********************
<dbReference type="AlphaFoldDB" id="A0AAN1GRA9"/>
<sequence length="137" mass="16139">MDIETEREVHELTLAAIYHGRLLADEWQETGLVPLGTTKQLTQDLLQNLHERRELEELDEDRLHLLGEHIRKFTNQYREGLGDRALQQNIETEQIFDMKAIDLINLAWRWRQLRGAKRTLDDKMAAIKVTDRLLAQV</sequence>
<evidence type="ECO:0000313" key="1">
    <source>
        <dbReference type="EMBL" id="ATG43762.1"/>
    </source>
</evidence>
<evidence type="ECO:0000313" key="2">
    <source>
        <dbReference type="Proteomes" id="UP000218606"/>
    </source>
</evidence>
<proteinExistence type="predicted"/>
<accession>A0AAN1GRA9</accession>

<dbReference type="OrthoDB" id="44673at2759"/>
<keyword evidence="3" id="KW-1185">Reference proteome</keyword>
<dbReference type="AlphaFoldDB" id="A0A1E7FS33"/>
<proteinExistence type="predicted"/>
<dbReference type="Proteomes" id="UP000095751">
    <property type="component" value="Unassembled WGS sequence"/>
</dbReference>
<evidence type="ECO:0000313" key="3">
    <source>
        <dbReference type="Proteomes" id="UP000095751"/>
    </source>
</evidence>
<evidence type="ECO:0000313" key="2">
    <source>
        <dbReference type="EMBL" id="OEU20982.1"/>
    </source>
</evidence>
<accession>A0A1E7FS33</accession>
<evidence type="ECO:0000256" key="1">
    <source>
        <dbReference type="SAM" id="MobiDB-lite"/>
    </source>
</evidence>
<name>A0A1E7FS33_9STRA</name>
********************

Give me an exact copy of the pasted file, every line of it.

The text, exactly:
<dbReference type="AlphaFoldDB" id="A0AAN1GRA9"/>
<sequence length="137" mass="16139">MDIETEREVHELTLAAIYHGRLLADEWQETGLVPLGTTKQLTQDLLQNLHERRELEELDEDRLHLLGEHIRKFTNQYREGLGDRALQQNIETEQIFDMKAIDLINLAWRWRQLRGAKRTLDDKMAAIKVTDRLLAQV</sequence>
<evidence type="ECO:0000313" key="1">
    <source>
        <dbReference type="EMBL" id="ATG43762.1"/>
    </source>
</evidence>
<evidence type="ECO:0000313" key="2">
    <source>
        <dbReference type="Proteomes" id="UP000218606"/>
    </source>
</evidence>
<proteinExistence type="predicted"/>
<accession>A0AAN1GRA9</accession>

<dbReference type="OrthoDB" id="44673at2759"/>
<keyword evidence="3" id="KW-1185">Reference proteome</keyword>
<dbReference type="AlphaFoldDB" id="A0A1E7FS33"/>
<proteinExistence type="predicted"/>
<dbReference type="Proteomes" id="UP000095751">
    <property type="component" value="Unassembled WGS sequence"/>
</dbReference>
<evidence type="ECO:0000313" key="3">
    <source>
        <dbReference type="Proteomes" id="UP000095751"/>
    </source>
</evidence>
<evidence type="ECO:0000313" key="2">
    <source>
        <dbReference type="EMBL" id="OEU20982.1"/>
    </source>
</evidence>
<accession>A0A1E7FS33</accession>
<evidence type="ECO:0000256" key="1">
    <source>
        <dbReference type="SAM" id="MobiDB-lite"/>
    </source>
</evidence>
<name>A0A1E7FS33_9STRA</name>